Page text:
Natasha Stagg’s writing holds a mirror to her generation: the digitally fluent millennials for whom the world is both smaller and bigger than that of their predecessors. In everything from Stagg’s celebrity interviews to her fiction writing, where she’s able to express a very in-between way of being in the world today, we feel the inevitable dread that comes with such a distinctively expanded understanding of life. With a new book of essays, Stagg looks back on the past decade as it comes to a close via New York at the intersection of fashion, art and culture.
“I don’t know if I want to, but I definitely do feel like an outsider in the media world, no matter what I do,” explains Natasha Stagg, whose latest book, Sleeveless: Fashion, Image, Media, New York 2011–2019, is one of the most tantalisingly scathing portrayals of the New York media world and the ways our lives are heedlessly mined by it.
It’s a feeling that might have been necessary for Stagg as she wrote the essays (both fiction and non-fiction — it’s not always easy to tell the difference), which she files into four categories: public relations, fashion, celebrity and engagement. She tells us stories we think we already know in a way that teaches us just how much we don’t.
“I am always meeting people who are somehow more inside — people who have worked at more publications, in television, as real journalists, as producers, as content creators with big budgets or spon-con; at a social media platform’s office, people who actually understand the algorithms and statistics that the rest of us only read and hypothesise about,” Stagg says. “I get this feeling that everyone has had a meeting with Google or that they have a beneficiary with ties to the government, and that all of what I’m going on and on about is obvious to them."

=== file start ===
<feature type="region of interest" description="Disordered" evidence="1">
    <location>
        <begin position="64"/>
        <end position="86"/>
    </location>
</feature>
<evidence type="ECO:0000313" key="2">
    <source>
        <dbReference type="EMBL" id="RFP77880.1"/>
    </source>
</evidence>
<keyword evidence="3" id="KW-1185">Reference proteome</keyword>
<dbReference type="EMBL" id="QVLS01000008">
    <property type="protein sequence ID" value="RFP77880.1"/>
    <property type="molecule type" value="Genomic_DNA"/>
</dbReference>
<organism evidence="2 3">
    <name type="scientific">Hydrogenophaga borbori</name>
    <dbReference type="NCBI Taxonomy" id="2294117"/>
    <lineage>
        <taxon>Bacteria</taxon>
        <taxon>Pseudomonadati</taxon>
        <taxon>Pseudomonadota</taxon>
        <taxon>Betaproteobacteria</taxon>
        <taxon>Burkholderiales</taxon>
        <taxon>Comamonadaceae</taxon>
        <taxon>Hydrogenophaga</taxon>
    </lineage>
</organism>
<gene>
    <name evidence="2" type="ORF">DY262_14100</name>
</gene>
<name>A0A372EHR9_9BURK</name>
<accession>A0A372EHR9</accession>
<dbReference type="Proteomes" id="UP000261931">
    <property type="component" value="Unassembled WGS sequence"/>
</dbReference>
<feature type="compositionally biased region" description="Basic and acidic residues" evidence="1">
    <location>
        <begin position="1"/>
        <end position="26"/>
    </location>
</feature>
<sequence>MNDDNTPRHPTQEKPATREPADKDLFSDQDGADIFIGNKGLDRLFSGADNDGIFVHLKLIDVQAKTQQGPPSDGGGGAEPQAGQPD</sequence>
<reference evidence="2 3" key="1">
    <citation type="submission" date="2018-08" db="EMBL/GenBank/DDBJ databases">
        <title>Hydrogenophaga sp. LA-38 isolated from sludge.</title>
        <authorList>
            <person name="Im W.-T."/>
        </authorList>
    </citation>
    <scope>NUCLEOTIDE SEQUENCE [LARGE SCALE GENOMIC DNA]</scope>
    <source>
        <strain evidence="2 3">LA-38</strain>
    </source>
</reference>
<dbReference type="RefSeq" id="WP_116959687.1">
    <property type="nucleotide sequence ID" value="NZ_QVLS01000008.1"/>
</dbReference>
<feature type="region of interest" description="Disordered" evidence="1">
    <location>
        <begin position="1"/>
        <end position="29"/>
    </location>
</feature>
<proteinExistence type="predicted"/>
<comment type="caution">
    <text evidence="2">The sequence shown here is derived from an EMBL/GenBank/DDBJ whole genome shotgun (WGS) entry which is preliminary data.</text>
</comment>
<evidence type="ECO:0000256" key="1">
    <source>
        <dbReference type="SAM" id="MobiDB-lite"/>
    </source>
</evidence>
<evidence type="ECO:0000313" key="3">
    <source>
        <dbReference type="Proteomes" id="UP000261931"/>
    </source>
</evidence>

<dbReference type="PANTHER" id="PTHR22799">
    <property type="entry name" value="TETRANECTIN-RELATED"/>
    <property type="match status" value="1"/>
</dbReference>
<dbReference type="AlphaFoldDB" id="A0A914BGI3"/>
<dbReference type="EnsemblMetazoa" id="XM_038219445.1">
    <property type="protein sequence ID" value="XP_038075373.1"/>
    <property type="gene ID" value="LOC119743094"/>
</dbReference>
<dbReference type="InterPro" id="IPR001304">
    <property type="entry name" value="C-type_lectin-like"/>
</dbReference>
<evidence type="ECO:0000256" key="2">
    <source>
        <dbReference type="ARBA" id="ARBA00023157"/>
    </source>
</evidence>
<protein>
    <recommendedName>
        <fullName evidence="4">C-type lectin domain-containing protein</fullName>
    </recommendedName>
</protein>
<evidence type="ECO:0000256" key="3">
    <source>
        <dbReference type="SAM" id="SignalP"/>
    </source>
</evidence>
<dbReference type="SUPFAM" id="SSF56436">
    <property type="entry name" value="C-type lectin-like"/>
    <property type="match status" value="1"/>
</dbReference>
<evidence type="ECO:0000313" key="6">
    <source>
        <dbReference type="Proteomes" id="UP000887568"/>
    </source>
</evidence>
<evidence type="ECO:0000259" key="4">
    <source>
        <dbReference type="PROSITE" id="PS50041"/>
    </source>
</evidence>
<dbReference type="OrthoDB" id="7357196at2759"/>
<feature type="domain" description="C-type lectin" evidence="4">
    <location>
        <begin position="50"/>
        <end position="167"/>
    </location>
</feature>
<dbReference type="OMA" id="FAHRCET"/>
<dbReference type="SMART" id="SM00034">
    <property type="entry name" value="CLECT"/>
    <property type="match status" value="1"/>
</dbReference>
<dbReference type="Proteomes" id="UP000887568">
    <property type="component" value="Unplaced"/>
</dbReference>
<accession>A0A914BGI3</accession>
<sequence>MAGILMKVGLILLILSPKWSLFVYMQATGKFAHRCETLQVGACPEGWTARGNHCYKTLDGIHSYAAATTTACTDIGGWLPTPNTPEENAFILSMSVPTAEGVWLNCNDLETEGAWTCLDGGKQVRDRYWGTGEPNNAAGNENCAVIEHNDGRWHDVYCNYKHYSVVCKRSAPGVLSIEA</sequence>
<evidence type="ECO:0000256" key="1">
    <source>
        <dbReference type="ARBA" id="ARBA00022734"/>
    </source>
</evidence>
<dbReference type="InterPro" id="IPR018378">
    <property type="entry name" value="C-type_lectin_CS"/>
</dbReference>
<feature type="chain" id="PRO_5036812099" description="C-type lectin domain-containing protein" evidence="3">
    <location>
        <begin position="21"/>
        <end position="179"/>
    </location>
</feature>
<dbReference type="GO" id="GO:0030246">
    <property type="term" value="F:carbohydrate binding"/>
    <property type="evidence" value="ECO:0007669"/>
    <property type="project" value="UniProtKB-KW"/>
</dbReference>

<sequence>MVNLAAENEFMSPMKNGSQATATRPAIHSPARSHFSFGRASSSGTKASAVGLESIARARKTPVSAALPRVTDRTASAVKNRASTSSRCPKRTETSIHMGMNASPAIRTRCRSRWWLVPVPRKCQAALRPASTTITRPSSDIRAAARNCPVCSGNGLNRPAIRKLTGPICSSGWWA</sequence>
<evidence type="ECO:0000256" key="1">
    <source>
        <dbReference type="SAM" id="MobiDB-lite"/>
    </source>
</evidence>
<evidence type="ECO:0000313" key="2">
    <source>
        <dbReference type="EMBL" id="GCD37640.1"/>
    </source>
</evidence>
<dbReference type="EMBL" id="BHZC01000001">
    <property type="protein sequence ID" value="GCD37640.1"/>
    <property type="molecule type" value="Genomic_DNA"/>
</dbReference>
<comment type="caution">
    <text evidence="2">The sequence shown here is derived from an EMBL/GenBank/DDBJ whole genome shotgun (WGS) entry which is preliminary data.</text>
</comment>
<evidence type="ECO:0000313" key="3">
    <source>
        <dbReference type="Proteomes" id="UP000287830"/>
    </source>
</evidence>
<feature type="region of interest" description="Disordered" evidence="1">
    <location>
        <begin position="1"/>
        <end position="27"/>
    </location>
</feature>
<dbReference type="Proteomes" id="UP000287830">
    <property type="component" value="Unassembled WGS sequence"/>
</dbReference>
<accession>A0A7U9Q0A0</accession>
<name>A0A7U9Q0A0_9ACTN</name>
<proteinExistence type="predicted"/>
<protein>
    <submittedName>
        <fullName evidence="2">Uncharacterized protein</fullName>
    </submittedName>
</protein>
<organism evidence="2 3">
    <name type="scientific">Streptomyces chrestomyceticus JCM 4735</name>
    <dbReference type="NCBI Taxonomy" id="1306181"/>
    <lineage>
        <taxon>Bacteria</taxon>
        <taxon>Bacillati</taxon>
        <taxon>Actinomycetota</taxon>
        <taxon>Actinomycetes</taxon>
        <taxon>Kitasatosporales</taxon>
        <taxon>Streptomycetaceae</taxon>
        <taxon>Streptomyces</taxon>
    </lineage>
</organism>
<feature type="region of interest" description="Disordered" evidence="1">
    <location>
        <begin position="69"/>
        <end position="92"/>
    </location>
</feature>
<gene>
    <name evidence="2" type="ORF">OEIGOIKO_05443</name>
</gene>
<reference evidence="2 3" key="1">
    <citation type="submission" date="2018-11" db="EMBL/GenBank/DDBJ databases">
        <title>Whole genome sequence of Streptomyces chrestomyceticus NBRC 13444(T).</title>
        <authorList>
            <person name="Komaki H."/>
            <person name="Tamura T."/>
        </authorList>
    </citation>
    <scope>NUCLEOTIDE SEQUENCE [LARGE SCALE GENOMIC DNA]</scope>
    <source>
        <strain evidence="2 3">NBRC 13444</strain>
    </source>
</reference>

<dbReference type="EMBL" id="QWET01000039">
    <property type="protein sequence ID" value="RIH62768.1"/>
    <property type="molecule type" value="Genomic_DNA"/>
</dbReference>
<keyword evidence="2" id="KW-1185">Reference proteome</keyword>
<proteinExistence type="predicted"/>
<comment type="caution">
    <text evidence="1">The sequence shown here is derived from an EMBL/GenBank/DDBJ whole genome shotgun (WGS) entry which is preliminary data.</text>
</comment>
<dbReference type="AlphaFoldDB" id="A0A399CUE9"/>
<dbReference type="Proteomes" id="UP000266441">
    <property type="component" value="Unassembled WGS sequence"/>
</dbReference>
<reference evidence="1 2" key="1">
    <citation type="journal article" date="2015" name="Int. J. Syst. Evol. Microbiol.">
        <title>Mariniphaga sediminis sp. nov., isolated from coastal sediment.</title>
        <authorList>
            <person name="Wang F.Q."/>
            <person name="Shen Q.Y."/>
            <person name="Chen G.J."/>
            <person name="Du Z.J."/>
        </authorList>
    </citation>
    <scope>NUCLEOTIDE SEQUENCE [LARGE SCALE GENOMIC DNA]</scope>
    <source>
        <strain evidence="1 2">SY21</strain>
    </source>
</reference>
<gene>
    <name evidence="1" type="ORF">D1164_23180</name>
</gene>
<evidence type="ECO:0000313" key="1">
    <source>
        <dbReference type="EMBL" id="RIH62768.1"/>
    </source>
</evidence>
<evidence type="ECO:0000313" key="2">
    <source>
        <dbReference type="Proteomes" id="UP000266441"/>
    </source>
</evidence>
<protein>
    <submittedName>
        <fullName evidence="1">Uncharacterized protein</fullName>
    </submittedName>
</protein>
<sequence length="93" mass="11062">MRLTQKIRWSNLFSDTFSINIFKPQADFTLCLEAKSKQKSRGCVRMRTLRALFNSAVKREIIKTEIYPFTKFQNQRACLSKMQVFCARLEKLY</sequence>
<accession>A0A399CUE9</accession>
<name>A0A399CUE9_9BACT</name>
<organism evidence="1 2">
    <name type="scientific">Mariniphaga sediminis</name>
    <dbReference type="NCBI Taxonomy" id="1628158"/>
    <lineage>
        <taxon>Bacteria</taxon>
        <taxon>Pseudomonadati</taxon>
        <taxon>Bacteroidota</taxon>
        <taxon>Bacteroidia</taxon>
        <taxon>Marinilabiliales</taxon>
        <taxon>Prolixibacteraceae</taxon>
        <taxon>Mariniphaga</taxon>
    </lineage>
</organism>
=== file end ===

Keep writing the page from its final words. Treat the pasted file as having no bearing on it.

Following her move from Arizona to New York in 2011, Stagg has achieved what many could only dream of: a CV boasting two acclaimed books released by Semiotext(e) — the journal-cum-publisher helmed by I Love Dick author Chris Kraus, responsible for thrusting the likes of Kathy Acker to the apex of the literary canon — as well as a swathe of fashion and culture criticism, features, profiles, columns, both during and beyond her tenure as a senior editor at V magazine.
“I get this feeling that everyone has had a meeting with Google or that they have a beneficiary with ties to the government, and that all of what I’m going on and on about is obvious to them."
In both her debut novel, 2016’s Surveys and this year’s Sleeveless, Stagg gives voice to a distinctly modern sentiment in a way that few writers are able. Surveys tells a vivifying first-person coming-of-age tale that tracks Colleen, a 23-year-old graduate who we first meet at the store-front of a market research facility nestled within a bleak suburban shopping centre in Tuscon, Arizona. With a slew of brand activations, sponsored partnerships, an online romance and a social scene comprising generally vacuous companvy who communicate using the vapid language you’d expect from such types, it becomes clear that Colleen leads a life that places her firmly within the category of “influencer” — although Stagg never actually uses the term outright.
Both books give voice to the selves we project and those things by which we have come to measure and monetise ourselves (likes, shares, sponsored content). Voices like Colleen’s can be found in Sleeveless, too, like glancing cameos painted with a distinctly post-internet apathy that Stagg distils with piercing clarity.